#5 Google Research

I used to work at the VA as a trauma psychologist. My job had NOTHING to do with whether people got service-connected—that was an entirely different process. That said, a small minority of people thought if they could trick me into diagnosing them with PTSD, they would be rolling in dough. The most blatant version of this was someone who had clearly found the DSM criteria online and tried to parrot it back to me without knowing at all what the symptoms meant.

At one point this person told me they had hypervigilance When I asked them to give me an example, they looked like a deer in the headlights. I want to stress how small a minority of people this was. Most people I worked with 1) really did have PTSD, 2) were extremely distressed by it and had it affecting their lives immensely, and 3) wouldn’t actually file for service connection because they didn’t think they deserved it.

I think veterans get a lot of flack for filing spurious claims for service connection, but on my side, it was a very very small minority who were trying to “pull one over” on people. Most of these men and women just wanted to feel better.

#6 Just Faking It

I did a psych placement as a student and was in a discharge meeting with this homeless guy. He was brought into the hospital because police had been called as he was threatening to jump off a bridge. He claimed depression and negative thoughts but that was found out not to be. He said he was hearing voices, which was also not true. The dude was just desperate to have shelter and food. Sad case.

#7 The Other Side

I  was homeless for eight months a number of years ago. Many people on the street know that under Canadian law a person must be sent to a psych ward for assessment if they walk into a hospital and say they are either going to harm themselves or others. It’s an easy way for a homeless person to find a bed on a cold winter night. I never did it myself but it can be very, very cold on the streets some times.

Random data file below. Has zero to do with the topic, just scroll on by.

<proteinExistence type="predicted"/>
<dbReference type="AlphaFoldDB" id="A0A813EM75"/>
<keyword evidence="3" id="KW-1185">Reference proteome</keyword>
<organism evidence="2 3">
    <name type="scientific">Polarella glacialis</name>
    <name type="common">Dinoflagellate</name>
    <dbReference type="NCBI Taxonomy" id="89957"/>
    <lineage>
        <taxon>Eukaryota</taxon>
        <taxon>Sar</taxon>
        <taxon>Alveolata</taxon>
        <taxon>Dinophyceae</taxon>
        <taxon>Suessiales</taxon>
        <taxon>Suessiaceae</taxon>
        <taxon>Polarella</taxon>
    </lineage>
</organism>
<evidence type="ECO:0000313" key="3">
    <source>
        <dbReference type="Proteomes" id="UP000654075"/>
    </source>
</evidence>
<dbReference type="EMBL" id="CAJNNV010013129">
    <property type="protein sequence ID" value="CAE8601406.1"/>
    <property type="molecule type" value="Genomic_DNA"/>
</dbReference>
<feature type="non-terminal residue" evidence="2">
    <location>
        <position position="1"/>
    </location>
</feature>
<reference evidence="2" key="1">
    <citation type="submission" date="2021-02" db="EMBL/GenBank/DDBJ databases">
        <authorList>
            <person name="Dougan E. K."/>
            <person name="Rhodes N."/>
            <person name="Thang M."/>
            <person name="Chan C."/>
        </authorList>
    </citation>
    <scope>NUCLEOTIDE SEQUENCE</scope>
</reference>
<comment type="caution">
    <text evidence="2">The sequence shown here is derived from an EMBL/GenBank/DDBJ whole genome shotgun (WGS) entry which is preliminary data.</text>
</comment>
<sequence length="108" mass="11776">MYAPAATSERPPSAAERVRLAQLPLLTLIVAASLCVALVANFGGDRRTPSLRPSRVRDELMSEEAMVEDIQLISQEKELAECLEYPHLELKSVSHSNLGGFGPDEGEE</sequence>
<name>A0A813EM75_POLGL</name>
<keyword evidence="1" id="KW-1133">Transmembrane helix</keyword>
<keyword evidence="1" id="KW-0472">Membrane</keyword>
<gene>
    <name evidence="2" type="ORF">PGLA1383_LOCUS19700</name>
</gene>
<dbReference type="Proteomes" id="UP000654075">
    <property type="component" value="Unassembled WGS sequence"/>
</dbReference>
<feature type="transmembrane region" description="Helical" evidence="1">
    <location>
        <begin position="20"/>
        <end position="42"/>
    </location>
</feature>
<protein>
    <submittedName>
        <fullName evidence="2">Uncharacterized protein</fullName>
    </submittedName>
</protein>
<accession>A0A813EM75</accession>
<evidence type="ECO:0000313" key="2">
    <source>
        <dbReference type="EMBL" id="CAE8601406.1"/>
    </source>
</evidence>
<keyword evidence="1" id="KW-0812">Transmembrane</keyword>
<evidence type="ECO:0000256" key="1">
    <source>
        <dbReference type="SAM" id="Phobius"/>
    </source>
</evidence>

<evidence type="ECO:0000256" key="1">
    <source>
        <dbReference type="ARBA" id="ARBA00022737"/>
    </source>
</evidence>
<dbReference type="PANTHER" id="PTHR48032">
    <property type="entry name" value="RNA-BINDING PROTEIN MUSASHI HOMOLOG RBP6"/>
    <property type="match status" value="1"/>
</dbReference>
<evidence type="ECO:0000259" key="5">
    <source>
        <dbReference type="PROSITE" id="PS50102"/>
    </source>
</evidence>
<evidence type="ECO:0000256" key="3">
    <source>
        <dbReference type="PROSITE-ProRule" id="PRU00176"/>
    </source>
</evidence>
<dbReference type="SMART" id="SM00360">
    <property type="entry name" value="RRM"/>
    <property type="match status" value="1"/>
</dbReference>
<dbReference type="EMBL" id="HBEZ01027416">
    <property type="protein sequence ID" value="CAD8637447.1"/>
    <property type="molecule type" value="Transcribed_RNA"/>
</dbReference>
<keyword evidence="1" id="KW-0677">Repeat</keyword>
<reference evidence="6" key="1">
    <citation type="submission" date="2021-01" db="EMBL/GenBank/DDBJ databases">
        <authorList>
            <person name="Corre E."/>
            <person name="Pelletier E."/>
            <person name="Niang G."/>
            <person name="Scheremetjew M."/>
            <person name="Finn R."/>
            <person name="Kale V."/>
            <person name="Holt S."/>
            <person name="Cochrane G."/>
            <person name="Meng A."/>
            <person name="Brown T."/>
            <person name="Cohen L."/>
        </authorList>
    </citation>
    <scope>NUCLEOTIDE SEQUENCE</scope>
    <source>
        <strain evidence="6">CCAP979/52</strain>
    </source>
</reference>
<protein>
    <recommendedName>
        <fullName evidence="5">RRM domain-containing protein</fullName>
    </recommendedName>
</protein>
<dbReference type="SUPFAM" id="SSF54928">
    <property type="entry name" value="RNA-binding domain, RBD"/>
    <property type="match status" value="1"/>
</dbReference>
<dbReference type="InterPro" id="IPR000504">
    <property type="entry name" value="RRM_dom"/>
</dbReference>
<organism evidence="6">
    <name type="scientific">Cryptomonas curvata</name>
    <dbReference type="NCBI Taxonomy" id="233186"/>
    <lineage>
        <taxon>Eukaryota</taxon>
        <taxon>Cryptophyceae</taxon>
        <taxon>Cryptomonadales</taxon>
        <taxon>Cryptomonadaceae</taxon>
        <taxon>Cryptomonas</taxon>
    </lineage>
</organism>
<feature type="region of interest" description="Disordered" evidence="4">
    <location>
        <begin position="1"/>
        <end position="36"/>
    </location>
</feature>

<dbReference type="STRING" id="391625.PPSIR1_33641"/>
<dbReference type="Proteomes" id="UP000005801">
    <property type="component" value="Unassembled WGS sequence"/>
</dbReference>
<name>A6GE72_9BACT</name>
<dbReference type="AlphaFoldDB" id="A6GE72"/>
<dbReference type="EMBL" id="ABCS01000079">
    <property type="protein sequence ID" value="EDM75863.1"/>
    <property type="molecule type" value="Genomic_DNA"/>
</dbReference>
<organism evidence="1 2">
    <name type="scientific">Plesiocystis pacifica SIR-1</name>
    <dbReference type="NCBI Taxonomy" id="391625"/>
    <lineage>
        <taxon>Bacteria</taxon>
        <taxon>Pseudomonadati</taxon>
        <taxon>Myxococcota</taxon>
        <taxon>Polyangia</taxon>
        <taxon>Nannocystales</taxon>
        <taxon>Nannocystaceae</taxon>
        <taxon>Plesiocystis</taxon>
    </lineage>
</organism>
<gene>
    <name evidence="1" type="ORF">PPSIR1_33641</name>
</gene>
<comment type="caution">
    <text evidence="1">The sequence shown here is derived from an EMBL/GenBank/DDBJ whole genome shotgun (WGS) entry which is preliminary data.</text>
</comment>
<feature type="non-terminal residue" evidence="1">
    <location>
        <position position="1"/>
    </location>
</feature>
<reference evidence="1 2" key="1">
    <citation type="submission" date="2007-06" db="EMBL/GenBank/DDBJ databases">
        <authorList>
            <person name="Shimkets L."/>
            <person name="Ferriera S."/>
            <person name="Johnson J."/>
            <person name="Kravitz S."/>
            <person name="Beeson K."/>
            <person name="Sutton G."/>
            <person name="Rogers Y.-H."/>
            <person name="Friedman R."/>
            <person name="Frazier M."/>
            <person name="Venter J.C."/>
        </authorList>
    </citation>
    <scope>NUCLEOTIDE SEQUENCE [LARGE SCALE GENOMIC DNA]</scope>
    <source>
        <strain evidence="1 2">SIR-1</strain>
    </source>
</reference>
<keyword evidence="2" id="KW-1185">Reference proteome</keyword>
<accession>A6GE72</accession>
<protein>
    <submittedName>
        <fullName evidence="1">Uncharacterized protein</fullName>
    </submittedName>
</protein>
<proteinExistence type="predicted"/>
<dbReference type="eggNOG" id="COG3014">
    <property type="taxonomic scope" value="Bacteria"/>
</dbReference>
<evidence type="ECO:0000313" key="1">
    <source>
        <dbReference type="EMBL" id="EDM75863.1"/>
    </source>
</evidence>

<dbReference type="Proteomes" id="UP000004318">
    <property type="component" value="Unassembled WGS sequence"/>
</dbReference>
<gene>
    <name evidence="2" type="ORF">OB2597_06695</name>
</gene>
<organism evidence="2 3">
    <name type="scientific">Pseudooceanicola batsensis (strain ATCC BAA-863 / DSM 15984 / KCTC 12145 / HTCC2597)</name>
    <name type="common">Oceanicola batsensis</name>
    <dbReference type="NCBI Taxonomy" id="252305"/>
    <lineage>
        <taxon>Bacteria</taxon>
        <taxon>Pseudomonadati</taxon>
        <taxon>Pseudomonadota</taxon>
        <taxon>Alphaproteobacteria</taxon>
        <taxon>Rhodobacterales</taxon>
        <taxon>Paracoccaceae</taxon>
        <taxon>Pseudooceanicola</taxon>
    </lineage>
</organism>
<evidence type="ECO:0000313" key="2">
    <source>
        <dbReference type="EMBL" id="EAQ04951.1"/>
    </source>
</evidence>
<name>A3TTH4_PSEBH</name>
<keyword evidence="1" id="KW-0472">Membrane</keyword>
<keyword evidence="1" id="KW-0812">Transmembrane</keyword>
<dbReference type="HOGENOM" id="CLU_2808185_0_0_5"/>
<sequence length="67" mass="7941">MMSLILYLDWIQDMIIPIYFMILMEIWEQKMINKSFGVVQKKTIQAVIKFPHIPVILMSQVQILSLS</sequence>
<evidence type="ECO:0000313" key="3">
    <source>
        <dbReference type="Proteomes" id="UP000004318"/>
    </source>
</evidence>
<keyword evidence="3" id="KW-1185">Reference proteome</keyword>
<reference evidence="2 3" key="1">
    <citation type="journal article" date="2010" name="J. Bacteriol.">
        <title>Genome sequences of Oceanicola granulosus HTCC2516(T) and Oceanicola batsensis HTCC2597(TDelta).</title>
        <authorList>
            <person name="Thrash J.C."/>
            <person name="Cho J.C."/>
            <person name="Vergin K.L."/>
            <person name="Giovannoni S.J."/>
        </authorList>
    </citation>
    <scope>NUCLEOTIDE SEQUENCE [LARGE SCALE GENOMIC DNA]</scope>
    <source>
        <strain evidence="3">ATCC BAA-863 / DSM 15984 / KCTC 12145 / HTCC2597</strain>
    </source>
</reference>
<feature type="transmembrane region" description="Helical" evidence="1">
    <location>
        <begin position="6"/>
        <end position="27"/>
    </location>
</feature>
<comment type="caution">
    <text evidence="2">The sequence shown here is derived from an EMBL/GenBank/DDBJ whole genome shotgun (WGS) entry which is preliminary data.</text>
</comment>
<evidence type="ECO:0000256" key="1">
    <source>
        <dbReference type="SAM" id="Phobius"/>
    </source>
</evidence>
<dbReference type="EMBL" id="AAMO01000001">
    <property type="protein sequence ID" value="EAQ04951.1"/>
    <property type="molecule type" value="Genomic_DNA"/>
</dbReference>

#8 We Need To Do Better

You see way too many of those in the psych hospitals. We had plenty of clients who would take meds and live semi-normal lives on the street or with family members, but then throw them away the minute the weather turned cold. Many knew long holds would only happen in extreme cases, so they would threaten to end someone or really hurt themselves. We had to watch them with meds when they got in too, as many would cheek to stay in longer. We need to do better by our mentally ill.

#9 Clinically Insane

Sorry for the tangent, but has anyone else heard someone say: “My friend was diagnosed as clinically insane?” I used to hear it all the time in high school; it was trendy. I remember talking to a guy in my year about how I thought I might have bipolar and he was like, “Don’t joke about that stuff. I’m literally clinically insane. Sometimes I go stand in the square in the middle of the city and just scream at the sky.”

#10 Makes No Sense

It’s hard to tell if someone is being open about mental illness for the sake of raising awareness, lack of shame, or because they think it’s a cool personality quirk. People think depression makes them seem edgy and deep. I also saw a dude hitting on a girl by talking about his depression. I’ve talked to artists who brag about being tortured artistic souls with depression, which is odd, because depression causes a lack of motivation and inspiration, making it incompatible with art. An artist bragging about depression is like a surgeon bragging about having Parkinson’s disease.

#11 Revolving Door

Not a psychiatrist, but I am a psychiatric nurse. We used to have so many malingering inpatients. Homeless. They’d come in claiming to be a threat to themselves. They would not get out of bed for days except meals. No participation. They denied the ideation for days. The doctor then tries to kick them out. All of a sudden, they start screaming and say their hearing voices. Rinse, then repeat x 100. We literally had people with 50+ inpatient visits.

#12 A Fascinating Case

He was sent in for a malingering exam after being held at the state psychiatric hospital. He was ruled to be not competent to stand trial. Someone at the hospital had already given him a malingering exam, which they were not supposed to do. So when he got to my instructor, he knew exactly what to do to play off being “crazy.” Though, much to his dismay, the exam asks about false symptoms… so he got caught early on. He was looking under his chair and claiming to see things. Quite the fascinating story.